So how well are we leveraging that ability? How well are we using tools like communication, technology, and wealth to balance the scales? Are we using them at all? If you’re living comfortably or you imagine yourself dwelling far from the path of harm, how are you leveraging your advantages to protect those around you? Here are few things to keep in mind if you happen to be reaping the benefits of the 21st century and feeling sheltered from its dangers.


Reach for higher levers.

It’s important to recycle, cut waste, turn off lights in unused rooms and ask bartenders to keep the plastic straws out of our drinks. These things are great, and they can help us reduce our individual footprints and diminish our personal environmental impact. But these actions are available to everyone. If you have the ability to do more, reach a little higher and exercise that ability. If you have the personal resources, financial means, or social influence to pull a higher lever, extend yourself and do what others can’t. Spread your message to a wider audience. Pick up the phone and exercise your greater-than-average impact on policy decisions. Organize.

Check your investments.

It may be time to take a close look at your 401K and mutual fund holdings and critically examine the industries and corporations that are holding you aloft. If you like what you see, great. If not, shift your portfolio away from fossil fuels and toward holdings that promote rather than undermine global stability. Contact your fund managers or investment advisor and start a conversation about sustainability, activist ETFs, and working environmental issues into your long-term goals. If your fund managers don’t offer products focused on sustainability, encourage them to change that.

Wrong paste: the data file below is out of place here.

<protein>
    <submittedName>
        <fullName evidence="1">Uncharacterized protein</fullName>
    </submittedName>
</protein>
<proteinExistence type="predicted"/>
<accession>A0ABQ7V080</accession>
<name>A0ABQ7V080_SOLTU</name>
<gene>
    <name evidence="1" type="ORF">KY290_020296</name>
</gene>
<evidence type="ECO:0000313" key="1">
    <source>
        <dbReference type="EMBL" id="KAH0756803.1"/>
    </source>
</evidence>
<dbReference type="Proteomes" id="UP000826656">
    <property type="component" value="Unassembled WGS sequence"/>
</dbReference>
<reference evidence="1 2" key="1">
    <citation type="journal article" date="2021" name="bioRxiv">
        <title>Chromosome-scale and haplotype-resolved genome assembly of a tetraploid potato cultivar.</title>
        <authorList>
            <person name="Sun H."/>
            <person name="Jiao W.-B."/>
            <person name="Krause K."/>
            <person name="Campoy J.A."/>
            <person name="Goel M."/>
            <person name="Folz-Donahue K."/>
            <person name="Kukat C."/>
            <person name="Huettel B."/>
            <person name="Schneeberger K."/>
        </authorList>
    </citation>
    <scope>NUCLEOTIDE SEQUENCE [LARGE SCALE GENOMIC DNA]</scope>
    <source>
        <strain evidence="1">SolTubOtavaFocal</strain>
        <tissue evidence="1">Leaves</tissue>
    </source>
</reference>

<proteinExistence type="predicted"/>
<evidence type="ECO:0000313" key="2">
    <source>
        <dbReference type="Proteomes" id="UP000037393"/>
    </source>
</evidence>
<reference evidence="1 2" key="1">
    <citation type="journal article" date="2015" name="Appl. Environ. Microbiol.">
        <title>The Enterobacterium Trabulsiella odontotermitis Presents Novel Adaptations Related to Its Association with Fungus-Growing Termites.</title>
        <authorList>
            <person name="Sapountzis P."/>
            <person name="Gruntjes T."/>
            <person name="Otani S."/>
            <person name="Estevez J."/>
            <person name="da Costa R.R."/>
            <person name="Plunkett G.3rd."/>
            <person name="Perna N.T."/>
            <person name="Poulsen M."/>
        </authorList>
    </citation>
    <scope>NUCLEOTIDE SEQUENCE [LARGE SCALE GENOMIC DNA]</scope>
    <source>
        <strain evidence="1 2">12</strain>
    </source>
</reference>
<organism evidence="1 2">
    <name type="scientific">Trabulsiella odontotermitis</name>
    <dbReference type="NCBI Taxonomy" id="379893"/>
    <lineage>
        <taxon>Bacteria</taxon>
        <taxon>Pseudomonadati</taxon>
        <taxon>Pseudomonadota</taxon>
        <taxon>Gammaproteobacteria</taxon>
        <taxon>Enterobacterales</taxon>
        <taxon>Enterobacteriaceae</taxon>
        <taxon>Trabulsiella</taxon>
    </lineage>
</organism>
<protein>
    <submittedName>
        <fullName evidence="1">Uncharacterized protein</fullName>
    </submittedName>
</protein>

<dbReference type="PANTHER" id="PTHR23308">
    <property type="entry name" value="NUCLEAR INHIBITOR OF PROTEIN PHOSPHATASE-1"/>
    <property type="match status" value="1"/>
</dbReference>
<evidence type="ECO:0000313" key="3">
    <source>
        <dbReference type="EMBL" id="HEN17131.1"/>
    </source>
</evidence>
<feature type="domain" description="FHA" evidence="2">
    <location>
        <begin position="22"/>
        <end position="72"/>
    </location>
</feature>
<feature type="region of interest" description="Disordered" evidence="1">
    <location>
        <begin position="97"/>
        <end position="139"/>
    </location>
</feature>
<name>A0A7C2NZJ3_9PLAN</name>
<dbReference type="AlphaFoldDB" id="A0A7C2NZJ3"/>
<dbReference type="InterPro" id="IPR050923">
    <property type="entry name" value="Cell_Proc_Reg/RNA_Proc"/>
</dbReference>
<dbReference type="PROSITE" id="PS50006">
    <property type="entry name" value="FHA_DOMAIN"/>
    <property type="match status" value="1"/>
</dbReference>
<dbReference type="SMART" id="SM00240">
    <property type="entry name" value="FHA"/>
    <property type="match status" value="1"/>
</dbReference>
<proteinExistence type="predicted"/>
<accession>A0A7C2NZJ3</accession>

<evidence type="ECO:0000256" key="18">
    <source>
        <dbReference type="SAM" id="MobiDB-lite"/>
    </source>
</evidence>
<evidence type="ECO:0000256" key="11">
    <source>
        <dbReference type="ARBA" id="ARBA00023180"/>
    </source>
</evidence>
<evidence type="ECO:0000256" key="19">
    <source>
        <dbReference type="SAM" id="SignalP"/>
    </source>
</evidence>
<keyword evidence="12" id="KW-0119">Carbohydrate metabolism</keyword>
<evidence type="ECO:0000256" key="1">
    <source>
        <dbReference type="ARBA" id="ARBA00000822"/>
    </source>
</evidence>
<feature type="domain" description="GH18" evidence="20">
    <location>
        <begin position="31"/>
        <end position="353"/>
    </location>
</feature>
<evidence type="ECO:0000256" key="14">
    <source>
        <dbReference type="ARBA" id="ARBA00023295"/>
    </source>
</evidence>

Adjust your language.

You’re having lunch with clients or coworkers, and an issue comes up that can easily be brushed aside. The issue may involve the fate of a marginalized population not represented in the room, or an issue of global and environmental concern that seems remote and disconnected from the current time and place. Instead of letting the topic slide off the table unnoticed, take five seconds to educate, influence, or voice your convictions. Small ripples can cover the surface of a large pond. Throw in your pebble before you walk away.

For more simple moves that can help you make the most of your influence and leverage your position to protect others, work for global justice, or start building a positive legacy, contact our team. We’ll point you in the right direction.